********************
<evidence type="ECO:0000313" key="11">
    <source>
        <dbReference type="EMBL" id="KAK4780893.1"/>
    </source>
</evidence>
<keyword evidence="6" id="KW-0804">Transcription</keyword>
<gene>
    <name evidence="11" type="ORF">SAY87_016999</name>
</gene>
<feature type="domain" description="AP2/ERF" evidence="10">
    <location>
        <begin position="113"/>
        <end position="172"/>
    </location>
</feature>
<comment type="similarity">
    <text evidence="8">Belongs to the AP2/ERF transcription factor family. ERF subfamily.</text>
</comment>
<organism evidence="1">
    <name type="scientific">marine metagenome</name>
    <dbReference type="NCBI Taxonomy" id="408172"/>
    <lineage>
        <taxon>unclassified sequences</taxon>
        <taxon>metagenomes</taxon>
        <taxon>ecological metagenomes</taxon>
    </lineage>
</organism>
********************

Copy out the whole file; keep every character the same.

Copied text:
<evidence type="ECO:0000313" key="11">
    <source>
        <dbReference type="EMBL" id="KAK4780893.1"/>
    </source>
</evidence>
<keyword evidence="6" id="KW-0804">Transcription</keyword>
<gene>
    <name evidence="11" type="ORF">SAY87_016999</name>
</gene>
<feature type="domain" description="AP2/ERF" evidence="10">
    <location>
        <begin position="113"/>
        <end position="172"/>
    </location>
</feature>
<comment type="similarity">
    <text evidence="8">Belongs to the AP2/ERF transcription factor family. ERF subfamily.</text>
</comment>
<organism evidence="1">
    <name type="scientific">marine metagenome</name>
    <dbReference type="NCBI Taxonomy" id="408172"/>
    <lineage>
        <taxon>unclassified sequences</taxon>
        <taxon>metagenomes</taxon>
        <taxon>ecological metagenomes</taxon>
    </lineage>
</organism>